“It is overwhelming what you see on the streets. The pain, the suffering, and the children. My God, the children who are out there by themselves in the middle of the night. It’s terrifying.” — Miatreya

When you first meet Miatreya, the vision of her working on an organic farm and raising her two sons isn’t difficult to imagine. In fact, she fits the part perfectly.

And, for awhile, that was her life until drugs and addiction took it all away.

Miatreya was born in Victoria, but spent most of her formative years further north in Port Hardy. When she was 19, she moved in with her husband, Chris. 
Living on a farm, Miatreya enjoyed a quiet and relatively isolated life, raising her two sons (one is now 14, the other 11) while Chris worked in construction.
When work dried up in Port Hardy, the family moved to the mainland — and that’s where everything changed.

Seven years ago, the 40-year-old and her husband began experimenting with crystal meth, a highly addictive stimulant that delivers almost instant euphoria, followed by an increase in energy and alertness. The side effects, however, include severe anxiety, paranoia, and insomnia.

The long-term effects are even worse. 

Miatreya’s gaze drops to her hands as she talks about losing everything to drugs — including her two sons.

The boys were taken into foster care after their parents were arrested for possession of drug paraphenalia, including the necessary equipment to manufacture crystal meth.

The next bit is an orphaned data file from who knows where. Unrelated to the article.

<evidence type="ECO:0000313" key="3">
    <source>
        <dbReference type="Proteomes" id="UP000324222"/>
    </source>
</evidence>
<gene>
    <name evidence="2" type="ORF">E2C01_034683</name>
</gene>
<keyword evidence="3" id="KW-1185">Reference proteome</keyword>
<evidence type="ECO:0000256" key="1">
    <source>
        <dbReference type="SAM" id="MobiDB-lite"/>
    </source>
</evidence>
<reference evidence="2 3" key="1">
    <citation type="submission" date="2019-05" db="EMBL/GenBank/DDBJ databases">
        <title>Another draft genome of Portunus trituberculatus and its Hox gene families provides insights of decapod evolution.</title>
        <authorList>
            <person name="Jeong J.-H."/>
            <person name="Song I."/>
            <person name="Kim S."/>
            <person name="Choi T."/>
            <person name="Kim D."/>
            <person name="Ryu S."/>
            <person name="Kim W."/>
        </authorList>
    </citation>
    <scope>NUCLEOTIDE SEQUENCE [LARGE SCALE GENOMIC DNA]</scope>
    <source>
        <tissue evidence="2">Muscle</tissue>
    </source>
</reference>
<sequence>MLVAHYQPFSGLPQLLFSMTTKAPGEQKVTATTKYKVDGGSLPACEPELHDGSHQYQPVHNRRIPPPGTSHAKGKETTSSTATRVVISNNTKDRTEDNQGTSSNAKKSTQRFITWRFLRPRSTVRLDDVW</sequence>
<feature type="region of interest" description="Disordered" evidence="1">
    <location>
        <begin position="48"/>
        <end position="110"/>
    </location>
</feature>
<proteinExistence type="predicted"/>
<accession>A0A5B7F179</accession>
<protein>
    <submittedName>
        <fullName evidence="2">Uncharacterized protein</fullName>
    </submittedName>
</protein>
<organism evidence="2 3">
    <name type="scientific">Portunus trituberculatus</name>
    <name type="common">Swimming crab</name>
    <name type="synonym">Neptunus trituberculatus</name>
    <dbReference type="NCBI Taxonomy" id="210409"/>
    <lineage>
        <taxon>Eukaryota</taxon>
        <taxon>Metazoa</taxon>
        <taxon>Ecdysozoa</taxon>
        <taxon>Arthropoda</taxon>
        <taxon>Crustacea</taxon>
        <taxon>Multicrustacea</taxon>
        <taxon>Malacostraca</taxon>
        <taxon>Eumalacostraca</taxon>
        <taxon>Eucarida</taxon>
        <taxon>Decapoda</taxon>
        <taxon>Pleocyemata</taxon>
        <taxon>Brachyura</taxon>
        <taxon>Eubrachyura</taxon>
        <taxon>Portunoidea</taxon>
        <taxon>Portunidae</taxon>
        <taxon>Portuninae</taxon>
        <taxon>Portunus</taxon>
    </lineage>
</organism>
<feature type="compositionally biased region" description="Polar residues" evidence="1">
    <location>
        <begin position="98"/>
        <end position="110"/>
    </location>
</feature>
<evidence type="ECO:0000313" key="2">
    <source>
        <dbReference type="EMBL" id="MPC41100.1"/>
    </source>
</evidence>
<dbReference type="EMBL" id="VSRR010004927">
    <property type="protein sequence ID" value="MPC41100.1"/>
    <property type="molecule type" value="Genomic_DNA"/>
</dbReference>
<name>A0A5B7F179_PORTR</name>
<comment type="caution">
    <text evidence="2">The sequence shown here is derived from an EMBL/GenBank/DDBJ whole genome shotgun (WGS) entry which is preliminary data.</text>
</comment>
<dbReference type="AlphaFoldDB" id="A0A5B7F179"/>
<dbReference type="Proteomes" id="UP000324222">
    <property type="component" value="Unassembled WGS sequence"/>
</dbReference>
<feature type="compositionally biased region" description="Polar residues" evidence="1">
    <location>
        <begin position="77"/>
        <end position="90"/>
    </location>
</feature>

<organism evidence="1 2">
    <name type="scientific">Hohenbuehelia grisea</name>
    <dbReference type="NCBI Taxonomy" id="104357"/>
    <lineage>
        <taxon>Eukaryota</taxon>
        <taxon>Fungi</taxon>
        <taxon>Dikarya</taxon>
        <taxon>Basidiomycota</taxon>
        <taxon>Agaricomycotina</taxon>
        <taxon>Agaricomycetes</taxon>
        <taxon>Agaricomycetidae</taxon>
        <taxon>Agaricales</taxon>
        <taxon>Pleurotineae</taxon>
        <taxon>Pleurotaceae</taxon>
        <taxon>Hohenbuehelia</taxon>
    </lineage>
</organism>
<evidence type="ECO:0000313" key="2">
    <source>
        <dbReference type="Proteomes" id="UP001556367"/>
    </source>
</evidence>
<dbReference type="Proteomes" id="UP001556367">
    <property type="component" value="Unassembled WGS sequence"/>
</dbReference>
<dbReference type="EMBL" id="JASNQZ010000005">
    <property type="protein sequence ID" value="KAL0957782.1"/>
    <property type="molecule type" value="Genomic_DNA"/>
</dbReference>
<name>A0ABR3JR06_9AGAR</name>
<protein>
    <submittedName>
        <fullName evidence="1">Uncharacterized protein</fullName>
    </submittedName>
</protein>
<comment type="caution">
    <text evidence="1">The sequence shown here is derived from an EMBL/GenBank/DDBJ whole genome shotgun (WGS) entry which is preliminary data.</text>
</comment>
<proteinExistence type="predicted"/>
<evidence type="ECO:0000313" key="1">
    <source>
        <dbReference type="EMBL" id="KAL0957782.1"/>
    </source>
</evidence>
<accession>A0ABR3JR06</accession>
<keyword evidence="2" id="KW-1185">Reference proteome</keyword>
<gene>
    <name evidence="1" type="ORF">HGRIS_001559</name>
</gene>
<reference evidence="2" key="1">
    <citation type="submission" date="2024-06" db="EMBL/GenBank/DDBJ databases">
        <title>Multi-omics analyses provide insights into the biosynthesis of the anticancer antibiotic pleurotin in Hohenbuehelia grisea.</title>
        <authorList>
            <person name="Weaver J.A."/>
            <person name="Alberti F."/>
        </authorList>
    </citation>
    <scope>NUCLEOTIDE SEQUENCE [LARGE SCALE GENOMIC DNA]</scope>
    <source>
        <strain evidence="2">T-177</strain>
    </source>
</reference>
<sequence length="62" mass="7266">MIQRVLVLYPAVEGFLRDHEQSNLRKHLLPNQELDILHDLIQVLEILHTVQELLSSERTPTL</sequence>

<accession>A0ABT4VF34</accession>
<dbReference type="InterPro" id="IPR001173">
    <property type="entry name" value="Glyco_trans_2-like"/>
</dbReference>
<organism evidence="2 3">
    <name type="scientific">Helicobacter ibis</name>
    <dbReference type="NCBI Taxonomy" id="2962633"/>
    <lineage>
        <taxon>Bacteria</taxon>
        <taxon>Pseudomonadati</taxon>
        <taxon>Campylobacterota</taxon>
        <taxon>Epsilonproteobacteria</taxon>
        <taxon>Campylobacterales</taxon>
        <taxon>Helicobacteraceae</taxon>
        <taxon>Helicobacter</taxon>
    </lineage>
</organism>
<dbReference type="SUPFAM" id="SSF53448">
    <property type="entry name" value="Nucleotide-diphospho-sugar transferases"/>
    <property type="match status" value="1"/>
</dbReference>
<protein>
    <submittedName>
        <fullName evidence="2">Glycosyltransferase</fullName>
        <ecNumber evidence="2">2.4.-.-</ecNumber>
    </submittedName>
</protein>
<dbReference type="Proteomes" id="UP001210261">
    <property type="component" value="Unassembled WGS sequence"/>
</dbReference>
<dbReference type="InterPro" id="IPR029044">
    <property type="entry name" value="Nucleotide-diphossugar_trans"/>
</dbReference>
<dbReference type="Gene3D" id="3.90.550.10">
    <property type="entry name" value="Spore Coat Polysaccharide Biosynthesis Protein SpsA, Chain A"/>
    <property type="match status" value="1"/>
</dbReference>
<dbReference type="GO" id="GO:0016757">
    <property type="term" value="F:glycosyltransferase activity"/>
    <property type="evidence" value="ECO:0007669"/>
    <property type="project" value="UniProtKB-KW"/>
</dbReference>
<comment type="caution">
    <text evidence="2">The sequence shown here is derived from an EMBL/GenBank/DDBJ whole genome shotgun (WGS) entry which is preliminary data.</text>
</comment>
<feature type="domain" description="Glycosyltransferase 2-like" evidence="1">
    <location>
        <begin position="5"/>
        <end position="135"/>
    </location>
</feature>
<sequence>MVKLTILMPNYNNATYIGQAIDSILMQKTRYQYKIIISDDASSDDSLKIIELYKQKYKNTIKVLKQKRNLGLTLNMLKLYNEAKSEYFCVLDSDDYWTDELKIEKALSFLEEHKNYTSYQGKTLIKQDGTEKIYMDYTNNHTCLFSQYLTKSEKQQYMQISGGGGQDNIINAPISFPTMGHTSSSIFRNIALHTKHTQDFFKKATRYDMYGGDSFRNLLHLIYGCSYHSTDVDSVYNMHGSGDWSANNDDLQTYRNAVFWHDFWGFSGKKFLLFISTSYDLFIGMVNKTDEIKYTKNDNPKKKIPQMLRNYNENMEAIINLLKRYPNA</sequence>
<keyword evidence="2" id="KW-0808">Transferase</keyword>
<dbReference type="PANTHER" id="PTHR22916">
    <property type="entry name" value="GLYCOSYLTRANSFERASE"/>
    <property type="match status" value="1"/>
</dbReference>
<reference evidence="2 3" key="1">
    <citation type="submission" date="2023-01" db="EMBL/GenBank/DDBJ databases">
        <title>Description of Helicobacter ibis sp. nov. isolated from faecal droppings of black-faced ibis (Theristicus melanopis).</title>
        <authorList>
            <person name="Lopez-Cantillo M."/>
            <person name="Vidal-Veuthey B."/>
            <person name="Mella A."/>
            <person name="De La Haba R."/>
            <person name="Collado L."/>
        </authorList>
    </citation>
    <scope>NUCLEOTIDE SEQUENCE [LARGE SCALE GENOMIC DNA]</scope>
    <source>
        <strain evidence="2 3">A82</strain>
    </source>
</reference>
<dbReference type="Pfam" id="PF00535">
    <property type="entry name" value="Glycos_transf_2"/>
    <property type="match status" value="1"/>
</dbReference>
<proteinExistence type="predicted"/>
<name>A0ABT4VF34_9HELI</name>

Both boys have since been adopted.

After their arrest, Chris and Miatreya found themselves lving in a van for over a year, couch surfing with friends, and then living in parks and under bridges.

“It was horrible,” Miatreya says. “And that made us use drugs even more. I didn’t want to sleep, so I used meth to stay awake. When Chris was working ...” her voice quavers and tears fill her eyes. “That’s when I was raped.”

As she talks, it becomes clear the assault wasn’t an isolated incident. She refers to the men who live in the parks and prey on others as Creepers.

“Living on the street is where I discovered all the different types of homelessness,” she says. “Poverty, addiction, medical, criminal . . . there are so many ways people end up in the discard pile.”

The worst, however, is the children. Miatreya practically shakes as she remembers the faces of adolescents and young teens roaming the streets around Surrey and downtown Vancouver.

After going through detox at Creekside Withdrawal Management Centre in Surrey, Chris and Miatreya moved back to the island.

“We had to get away,” she explains. “I couldn’t go back to those parks.”

In Victoria, the couple — known as The Otters — found themselves camping in the green space behind the provincial law courts. “There were only three tents at the time,” says Miatreya.

But as the small community grew into a raucus tent city, Miatreya’s anxiety levels skyrocketed. The couple packed up and headed to Beacon Hill park.

“Thank God for Our Place,” Miatreya says. “We ate there three times a day. I don’t know what we would have done.”

It wasn’t just food that Miatreya found, however. It was also compassion.

“When my anxiety was out of control, the outreach workers and spiritual care team would settle me down, and give me a quiet place to eat. Everyone treated me really respectfully.”

Living at Choices — Our Place’s transitional home in View Royal — now, the couple has been drug free for over two months. Chris is back at work in construction, and Miatreya is reconnecting with her children.

“Having an address and stability helps,” she says. “I’ve been getting letters and emails from them.” She is also holding out hope for a visitation soon.